ruby_dig Gem Adds Hash#dig and Array#dig from Ruby 2.3 to Earlier Versions

Engineering Team
Nov 29, 2015 · 2 min read

Introducing `ruby_dig`

It may take us some time to upgrade to Ruby 2.3. But we’d like to be able to start using `dig` right away. The `ruby_dig` gem solves this by adding the `dig` method to `Array` and `Hash` just like Ruby 2.3+ has natively.

The gem can be found on ruby_gems and on github.

Why Do We Need `dig`?

With the ever-growing popularity of JSON-based APIs, we all find ourselves writing code to “dig” through a parsed JSON response of nested hashes and arrays. This can be error-prone and tedious, so Ruby 2.3 added the `dig` instance method to Array and Hash to simplify the process.

For a simple example, let’s take some code that uses Github’s API to get the assignee of the first Pull Request for a given repo:

uri = Uri.parse("")
pulls_response = Net::HTTP.get_response(uri)
pulls_response.code == 200 or raise "Got non-200 response code: #{response.inspect}"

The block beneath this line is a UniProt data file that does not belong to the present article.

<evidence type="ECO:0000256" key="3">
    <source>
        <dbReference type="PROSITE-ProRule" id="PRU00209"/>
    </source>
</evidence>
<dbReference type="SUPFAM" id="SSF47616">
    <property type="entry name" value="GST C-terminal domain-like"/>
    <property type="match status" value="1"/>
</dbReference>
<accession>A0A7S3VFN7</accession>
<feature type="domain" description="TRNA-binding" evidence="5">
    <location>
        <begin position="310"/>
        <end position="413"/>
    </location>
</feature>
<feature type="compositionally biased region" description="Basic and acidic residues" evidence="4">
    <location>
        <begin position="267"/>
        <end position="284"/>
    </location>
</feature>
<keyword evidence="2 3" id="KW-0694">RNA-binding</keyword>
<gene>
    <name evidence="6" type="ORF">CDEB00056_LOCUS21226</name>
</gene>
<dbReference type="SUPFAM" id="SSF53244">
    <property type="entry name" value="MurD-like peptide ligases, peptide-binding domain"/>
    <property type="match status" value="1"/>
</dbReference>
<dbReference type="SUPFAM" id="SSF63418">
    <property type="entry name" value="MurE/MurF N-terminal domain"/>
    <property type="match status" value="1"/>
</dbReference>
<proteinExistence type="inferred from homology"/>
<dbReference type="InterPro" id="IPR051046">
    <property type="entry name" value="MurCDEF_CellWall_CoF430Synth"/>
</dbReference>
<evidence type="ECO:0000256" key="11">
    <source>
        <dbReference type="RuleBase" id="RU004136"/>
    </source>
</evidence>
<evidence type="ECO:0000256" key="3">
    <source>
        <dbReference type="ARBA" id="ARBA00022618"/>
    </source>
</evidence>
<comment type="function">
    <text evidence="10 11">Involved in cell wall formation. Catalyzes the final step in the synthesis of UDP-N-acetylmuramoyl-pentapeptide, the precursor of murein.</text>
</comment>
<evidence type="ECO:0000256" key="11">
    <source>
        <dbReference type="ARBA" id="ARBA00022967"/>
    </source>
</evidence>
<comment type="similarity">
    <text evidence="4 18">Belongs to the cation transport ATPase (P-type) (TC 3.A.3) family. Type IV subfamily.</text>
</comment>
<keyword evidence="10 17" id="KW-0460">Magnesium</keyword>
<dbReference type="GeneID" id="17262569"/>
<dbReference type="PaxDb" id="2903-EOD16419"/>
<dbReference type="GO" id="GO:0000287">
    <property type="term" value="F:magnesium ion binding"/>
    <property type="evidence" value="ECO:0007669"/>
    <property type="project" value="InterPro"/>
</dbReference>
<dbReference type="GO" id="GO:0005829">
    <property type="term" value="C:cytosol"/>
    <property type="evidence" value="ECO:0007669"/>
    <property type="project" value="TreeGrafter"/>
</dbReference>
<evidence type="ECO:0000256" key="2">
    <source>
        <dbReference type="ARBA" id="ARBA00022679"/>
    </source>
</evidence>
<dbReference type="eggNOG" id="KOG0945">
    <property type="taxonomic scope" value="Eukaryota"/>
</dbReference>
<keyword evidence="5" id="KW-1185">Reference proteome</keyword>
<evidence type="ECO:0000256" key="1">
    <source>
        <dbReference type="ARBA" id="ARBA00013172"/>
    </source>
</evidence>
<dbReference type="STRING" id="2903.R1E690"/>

pulls = JSON.parse(pulls_response.body)first_assignee = pulls[0]['assignee']['login']
But what if the response doesn't come back in the expected format? Any of the `[]` operators above might return `nil` and then next `[] would raise the dreaded—and nearly useless—Ruby exception:
NoMethodError: undefined method `[]' for nil:NilClassHere is the last line rewritten to use `dig` and to raise a useful exception if the format is unexpected:# first_assignee = pulls[0]['assignee']['login']
first_assignee = pulls.dig(0, 'assignee', 'login') or raise "Got unexpected response #{pulls.inspect}"

Implementation Notes

The dig method is implemented by calling `self.[]` so it will work with classes that derive from `Array` or `Hash`. Most notably, `ActiveSupport::HashWithIndifferentAccess`. Therefore `dig` will work fine in a Rails application looking in `params`:

params.dig(:user, :emails, 0, :friendly_name)
params.dig("user", "emails", 0, "friendly_name") # equivalent to the above

Also negative array indexes will work fine:

params.dig(:user, :emails, -1, :friendly_name) # find the last email friendly name

However, neither the Ruby 2.3 documentation nor the tests in the commit make it clear what should happen in `Array#dig` if you pass non-numeric index. This can happen easily, if the result you got had a hash where you expected an array. It seems in keeping with the spirit of `dig` that it should return `nil` in this case rather than raising an exception:

TypeError: no implicit conversion of Symbol into Integer

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